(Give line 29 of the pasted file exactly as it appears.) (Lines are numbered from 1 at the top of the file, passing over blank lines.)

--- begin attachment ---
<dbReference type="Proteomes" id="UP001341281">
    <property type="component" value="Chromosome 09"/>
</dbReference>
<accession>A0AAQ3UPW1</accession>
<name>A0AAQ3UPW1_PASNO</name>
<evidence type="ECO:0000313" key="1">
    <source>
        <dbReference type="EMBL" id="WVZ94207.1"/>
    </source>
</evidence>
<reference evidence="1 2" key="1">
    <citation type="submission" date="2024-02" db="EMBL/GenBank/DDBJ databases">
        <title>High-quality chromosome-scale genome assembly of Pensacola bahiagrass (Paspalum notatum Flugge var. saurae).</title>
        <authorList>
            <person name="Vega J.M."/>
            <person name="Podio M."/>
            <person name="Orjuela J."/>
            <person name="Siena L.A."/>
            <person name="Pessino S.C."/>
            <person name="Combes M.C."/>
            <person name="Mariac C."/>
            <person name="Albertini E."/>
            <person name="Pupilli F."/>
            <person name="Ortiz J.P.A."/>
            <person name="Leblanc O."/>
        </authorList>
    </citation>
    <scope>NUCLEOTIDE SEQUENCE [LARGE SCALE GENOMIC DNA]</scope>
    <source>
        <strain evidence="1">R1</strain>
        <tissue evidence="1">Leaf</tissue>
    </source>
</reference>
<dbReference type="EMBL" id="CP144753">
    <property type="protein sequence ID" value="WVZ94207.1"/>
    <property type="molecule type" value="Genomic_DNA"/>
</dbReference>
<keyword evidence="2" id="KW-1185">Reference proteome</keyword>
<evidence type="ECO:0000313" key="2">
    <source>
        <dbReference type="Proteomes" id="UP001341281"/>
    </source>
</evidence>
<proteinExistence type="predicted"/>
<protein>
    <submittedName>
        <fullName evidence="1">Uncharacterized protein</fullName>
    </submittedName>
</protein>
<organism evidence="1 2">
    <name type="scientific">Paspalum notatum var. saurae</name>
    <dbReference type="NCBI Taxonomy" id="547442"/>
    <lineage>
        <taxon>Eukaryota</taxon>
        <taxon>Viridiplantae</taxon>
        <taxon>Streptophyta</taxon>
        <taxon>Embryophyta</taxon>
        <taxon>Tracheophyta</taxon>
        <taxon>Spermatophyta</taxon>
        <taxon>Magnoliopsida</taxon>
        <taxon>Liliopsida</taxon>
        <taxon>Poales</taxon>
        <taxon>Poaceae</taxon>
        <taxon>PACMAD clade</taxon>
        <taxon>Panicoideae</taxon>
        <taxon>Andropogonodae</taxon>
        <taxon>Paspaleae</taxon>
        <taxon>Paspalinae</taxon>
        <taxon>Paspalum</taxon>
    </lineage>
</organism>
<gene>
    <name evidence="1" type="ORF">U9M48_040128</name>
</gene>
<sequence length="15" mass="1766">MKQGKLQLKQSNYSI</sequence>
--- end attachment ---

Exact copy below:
    <source>